Subscribe to Here’s the Deal, our politics newsletter for analysis you won’t find anywhere else.
Thank you. Please check your inbox to confirm.
Leave your feedback
Many Libyan rebels who took to the streets to oust Moammar Gadhafi are now struggling to return to normalcy. GlobalPost correspondent Tracey Shelton reports.
And now: life after the revolution for Libyans who took to the streets to oust Moammar Gadhafi.
Tracey Shelton with our partners at the international Web site GlobalPost reports from Misrata.
LUFTY ALAMIN, Former Libyan Postal Worker:
If you frighten somebody, you would be nervous. Killing people and the others kill your friends and you see their blood and the dead body, and all this month, you were far away from your family, even will you — and every day, you're hearing bombing, bombing, bomb, I think it will reflect bad things in yourself. I know, myself, I'm sick. I'm really sick.
TRACEY SHELTON, GlobalPost:
Like thousands of Libyan civilians, Lufty Alamin became a soldier overnight. He was a postal worker when the revolution started.
If I didn't do this, I would have died and the Gadhafi forces will come into the city and kill many people. And I have to defend my city. And I think it was a necessity to do this. I can't just watch.
Others were students, fishermen, I.T. professionals, accountants, truck drivers and almost none of them had held a weapon before facing Moammar Gadhafi's national army.
Mohammad Alhorshy was a mechanic.
MOHAMMAD ALHORSHY, former mechanic (through translator): Before, none of us knew anything about weapons, but now even the small babies can use a Kalash.
Former fighters say the transition was tough, but necessary. Ahmed Alsied, a computer programmer and father of four, became a prominent fighter when Misrata was invaded by Gadhafi's troops.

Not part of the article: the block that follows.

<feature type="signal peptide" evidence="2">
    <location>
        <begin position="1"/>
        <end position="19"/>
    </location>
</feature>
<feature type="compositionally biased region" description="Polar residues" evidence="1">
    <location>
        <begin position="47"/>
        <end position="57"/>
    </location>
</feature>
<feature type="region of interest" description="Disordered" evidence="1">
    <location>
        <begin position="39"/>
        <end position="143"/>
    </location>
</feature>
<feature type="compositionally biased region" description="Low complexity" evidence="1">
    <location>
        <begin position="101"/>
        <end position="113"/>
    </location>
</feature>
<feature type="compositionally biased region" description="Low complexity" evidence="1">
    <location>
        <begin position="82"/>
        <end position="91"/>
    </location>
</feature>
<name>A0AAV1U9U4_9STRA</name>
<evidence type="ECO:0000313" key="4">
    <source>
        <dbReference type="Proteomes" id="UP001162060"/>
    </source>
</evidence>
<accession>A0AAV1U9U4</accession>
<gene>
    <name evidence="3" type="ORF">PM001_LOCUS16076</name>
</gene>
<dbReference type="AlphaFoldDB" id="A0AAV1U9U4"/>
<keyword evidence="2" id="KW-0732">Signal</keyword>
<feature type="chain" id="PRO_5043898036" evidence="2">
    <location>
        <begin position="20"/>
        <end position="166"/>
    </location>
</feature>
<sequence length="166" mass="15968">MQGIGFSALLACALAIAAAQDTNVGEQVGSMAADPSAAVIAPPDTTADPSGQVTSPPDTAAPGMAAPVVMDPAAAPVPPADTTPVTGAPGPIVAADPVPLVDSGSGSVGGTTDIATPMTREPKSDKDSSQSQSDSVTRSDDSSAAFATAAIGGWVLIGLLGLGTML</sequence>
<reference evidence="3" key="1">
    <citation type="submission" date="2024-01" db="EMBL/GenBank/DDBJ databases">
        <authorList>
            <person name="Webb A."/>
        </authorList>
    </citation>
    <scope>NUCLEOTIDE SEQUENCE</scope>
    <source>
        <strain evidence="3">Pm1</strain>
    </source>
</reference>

AHMED ALSIED, computer programmer (through translator): When the killing started, we made the decision to face the troops. With no guns, we faced them, with only knives, sticks, and stones.
With no weapons, Alsied said some men designed homemade guns. Others made bombs from whatever explosive materials they could find.
Although he had no army training, Alsied began designing new weapons from salvaged ammunition, toys and broken machinery. Sometimes, the rebels picked up guns retreating soldiers left behind.
The first time we used the guns, and it was a little bit afraid, not from dying, but because we have no idea about how to fire. We have no idea about everything was happening at that time.
But now they are trying to adjust back to civilian life.
Ahmed Alsied is rebuilding his shop that was destroyed in the fighting, though he has no equipment or customers yet. But that's not the hardest part.
AHMED ALSIED (through translator):
It's very difficult from a psychological side, especially when you remember your friends that passed away, the ones who were injured, lost arms and legs, those who were kidnapped.
Libya's economy is struggling, and high rates of unemployment are one reason many of the regional militias haven't disbanded. They fight regularly with each other and with suspected Gadhafi loyalists.
Lufty Alamin says he's had enough.
Actually, I don't like to fight anymore. I hate the blood. I hate to kill somebody.
You know, even in the war, when I was fighting, sometimes, I saw my enemy, but I — I can't shoot him. I said, if he can run, I will leave him run. But some — some others, they want to carry on.
And now, to get back to normal life, for me, it's — I'm struggling. I was struggling when I was — fight, and now struggling to get back a normal life.
That struggle threatens to take even longer than the fight to overthrow Moammar Gadhafi.
Support Provided By:
Additional Support Provided By: